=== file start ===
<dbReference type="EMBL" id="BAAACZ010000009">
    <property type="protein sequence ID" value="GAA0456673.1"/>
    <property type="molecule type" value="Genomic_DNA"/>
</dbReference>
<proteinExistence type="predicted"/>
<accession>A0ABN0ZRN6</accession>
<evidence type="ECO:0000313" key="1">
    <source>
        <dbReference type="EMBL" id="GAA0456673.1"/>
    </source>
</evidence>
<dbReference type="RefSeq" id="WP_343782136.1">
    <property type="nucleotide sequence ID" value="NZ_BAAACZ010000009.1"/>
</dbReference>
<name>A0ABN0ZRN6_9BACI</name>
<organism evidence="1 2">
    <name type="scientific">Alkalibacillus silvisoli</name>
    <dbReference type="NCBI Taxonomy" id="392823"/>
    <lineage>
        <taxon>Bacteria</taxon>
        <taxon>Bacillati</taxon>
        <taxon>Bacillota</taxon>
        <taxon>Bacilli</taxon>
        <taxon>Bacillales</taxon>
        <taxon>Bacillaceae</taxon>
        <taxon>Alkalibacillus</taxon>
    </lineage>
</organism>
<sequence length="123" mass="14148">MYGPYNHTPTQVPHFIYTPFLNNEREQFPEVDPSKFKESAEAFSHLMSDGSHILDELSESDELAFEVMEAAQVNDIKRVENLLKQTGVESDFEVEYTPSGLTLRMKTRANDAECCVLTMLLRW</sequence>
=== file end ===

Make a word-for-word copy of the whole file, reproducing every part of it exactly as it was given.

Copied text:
<dbReference type="EMBL" id="BAAACZ010000009">
    <property type="protein sequence ID" value="GAA0456673.1"/>
    <property type="molecule type" value="Genomic_DNA"/>
</dbReference>
<proteinExistence type="predicted"/>
<accession>A0ABN0ZRN6</accession>
<evidence type="ECO:0000313" key="1">
    <source>
        <dbReference type="EMBL" id="GAA0456673.1"/>
    </source>
</evidence>
<dbReference type="RefSeq" id="WP_343782136.1">
    <property type="nucleotide sequence ID" value="NZ_BAAACZ010000009.1"/>
</dbReference>
<name>A0ABN0ZRN6_9BACI</name>
<organism evidence="1 2">
    <name type="scientific">Alkalibacillus silvisoli</name>
    <dbReference type="NCBI Taxonomy" id="392823"/>
    <lineage>
        <taxon>Bacteria</taxon>
        <taxon>Bacillati</taxon>
        <taxon>Bacillota</taxon>
        <taxon>Bacilli</taxon>
        <taxon>Bacillales</taxon>
        <taxon>Bacillaceae</taxon>
        <taxon>Alkalibacillus</taxon>
    </lineage>
</organism>
<sequence length="123" mass="14148">MYGPYNHTPTQVPHFIYTPFLNNEREQFPEVDPSKFKESAEAFSHLMSDGSHILDELSESDELAFEVMEAAQVNDIKRVENLLKQTGVESDFEVEYTPSGLTLRMKTRANDAECCVLTMLLRW</sequence>